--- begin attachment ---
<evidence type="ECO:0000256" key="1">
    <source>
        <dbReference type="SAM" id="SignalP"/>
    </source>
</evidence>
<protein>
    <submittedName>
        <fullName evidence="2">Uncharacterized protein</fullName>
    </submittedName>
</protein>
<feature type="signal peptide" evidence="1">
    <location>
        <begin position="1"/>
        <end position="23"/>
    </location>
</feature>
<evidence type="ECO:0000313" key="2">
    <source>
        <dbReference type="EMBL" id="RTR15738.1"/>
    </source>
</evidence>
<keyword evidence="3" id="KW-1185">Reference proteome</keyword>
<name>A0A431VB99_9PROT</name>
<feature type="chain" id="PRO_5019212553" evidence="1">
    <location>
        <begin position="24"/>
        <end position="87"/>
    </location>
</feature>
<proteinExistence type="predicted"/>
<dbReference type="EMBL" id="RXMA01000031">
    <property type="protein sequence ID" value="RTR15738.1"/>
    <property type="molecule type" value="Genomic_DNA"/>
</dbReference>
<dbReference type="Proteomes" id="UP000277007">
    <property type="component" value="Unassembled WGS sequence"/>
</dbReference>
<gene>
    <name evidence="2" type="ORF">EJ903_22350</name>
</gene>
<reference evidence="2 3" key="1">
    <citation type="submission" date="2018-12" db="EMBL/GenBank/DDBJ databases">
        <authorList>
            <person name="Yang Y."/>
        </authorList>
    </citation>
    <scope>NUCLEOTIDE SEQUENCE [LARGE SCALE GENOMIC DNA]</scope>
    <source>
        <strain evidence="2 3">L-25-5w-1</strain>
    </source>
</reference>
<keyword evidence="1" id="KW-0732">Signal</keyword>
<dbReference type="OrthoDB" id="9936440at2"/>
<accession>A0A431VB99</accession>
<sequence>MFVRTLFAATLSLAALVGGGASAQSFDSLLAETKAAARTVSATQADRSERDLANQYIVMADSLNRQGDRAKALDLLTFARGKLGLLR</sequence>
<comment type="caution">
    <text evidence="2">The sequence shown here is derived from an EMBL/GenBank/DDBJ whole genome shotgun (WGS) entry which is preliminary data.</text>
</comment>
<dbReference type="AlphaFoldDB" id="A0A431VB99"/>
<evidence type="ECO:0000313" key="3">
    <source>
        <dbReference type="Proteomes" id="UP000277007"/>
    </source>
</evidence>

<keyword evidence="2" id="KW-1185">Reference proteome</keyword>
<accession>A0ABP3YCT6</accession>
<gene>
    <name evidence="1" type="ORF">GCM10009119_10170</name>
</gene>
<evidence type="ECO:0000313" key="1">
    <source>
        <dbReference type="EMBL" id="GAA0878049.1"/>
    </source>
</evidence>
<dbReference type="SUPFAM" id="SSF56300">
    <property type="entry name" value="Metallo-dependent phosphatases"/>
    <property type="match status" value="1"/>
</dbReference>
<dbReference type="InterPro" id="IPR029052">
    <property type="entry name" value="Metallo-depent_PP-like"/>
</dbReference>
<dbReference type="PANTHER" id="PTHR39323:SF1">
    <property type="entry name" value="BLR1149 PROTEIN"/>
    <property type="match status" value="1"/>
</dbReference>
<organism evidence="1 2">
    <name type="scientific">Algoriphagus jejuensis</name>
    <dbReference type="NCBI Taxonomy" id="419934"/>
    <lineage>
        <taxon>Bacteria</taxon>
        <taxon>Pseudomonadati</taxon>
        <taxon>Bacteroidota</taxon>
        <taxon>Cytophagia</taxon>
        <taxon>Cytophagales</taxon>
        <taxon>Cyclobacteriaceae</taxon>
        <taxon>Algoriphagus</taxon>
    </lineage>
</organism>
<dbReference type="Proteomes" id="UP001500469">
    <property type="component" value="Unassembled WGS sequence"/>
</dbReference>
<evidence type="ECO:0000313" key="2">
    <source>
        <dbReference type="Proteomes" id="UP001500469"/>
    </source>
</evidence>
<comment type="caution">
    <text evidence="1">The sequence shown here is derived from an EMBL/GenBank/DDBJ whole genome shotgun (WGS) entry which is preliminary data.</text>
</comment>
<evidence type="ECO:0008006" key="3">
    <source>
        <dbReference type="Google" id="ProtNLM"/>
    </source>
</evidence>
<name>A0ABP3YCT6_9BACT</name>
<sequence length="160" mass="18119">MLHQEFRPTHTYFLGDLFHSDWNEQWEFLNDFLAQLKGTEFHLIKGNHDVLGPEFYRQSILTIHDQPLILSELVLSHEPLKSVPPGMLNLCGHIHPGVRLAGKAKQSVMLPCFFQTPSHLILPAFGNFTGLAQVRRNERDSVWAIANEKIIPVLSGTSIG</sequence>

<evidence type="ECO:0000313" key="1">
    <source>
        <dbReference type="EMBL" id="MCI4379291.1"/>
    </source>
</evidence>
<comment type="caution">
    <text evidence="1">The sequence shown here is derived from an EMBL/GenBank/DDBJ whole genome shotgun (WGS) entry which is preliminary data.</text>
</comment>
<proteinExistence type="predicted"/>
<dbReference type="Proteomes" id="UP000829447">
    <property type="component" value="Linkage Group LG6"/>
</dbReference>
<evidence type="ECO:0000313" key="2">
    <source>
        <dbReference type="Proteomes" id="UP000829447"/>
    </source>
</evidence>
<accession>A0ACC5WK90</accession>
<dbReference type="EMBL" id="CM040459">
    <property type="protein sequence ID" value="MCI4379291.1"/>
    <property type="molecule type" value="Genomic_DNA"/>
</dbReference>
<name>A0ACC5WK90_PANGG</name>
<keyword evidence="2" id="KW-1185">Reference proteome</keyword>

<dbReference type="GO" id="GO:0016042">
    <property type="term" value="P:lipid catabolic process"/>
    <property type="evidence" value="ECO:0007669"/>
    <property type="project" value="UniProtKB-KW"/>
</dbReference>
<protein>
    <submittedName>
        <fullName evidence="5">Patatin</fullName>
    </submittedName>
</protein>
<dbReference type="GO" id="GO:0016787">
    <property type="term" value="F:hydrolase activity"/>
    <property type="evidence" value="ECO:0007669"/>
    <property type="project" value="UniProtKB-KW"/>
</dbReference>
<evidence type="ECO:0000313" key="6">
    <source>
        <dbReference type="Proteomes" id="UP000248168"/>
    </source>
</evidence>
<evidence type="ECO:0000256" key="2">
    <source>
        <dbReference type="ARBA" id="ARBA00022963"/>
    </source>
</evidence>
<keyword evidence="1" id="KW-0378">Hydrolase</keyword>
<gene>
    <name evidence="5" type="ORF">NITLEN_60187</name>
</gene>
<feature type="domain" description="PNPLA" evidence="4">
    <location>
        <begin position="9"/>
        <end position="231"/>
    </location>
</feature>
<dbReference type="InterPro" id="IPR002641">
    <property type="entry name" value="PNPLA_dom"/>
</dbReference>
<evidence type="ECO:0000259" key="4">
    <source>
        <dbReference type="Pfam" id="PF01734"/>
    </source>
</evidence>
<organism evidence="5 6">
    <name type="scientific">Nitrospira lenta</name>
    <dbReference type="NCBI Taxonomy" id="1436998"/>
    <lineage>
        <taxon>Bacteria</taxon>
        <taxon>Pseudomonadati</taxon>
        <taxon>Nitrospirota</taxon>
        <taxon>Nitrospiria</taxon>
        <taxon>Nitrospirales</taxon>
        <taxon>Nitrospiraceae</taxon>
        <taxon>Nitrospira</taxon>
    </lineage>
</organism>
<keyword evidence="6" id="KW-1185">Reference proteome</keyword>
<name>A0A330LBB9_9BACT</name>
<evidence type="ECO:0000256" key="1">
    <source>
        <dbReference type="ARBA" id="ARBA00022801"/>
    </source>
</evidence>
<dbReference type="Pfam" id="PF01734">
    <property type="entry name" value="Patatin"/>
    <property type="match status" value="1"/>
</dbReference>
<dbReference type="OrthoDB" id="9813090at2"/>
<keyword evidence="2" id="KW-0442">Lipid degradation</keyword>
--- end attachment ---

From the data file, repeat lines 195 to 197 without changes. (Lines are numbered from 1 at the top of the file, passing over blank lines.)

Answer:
    </lineage>
</organism>
<keyword evidence="6" id="KW-1185">Reference proteome</keyword>